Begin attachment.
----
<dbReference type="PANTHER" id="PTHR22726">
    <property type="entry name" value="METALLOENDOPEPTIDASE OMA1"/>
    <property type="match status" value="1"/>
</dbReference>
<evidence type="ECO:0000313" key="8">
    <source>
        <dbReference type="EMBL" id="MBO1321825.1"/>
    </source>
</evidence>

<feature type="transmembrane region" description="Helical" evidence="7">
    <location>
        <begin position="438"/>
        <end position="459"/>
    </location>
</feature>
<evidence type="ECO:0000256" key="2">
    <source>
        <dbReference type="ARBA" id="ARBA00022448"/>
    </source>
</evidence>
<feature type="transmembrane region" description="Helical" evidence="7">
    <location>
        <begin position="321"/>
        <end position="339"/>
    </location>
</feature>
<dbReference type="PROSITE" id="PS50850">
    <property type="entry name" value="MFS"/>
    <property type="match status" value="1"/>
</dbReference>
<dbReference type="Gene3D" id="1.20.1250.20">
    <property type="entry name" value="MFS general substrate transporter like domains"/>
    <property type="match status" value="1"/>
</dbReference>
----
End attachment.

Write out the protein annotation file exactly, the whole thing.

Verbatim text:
<dbReference type="PANTHER" id="PTHR22726">
    <property type="entry name" value="METALLOENDOPEPTIDASE OMA1"/>
    <property type="match status" value="1"/>
</dbReference>
<evidence type="ECO:0000313" key="8">
    <source>
        <dbReference type="EMBL" id="MBO1321825.1"/>
    </source>
</evidence>

<feature type="transmembrane region" description="Helical" evidence="7">
    <location>
        <begin position="438"/>
        <end position="459"/>
    </location>
</feature>
<evidence type="ECO:0000256" key="2">
    <source>
        <dbReference type="ARBA" id="ARBA00022448"/>
    </source>
</evidence>
<feature type="transmembrane region" description="Helical" evidence="7">
    <location>
        <begin position="321"/>
        <end position="339"/>
    </location>
</feature>
<dbReference type="PROSITE" id="PS50850">
    <property type="entry name" value="MFS"/>
    <property type="match status" value="1"/>
</dbReference>
<dbReference type="Gene3D" id="1.20.1250.20">
    <property type="entry name" value="MFS general substrate transporter like domains"/>
    <property type="match status" value="1"/>
</dbReference>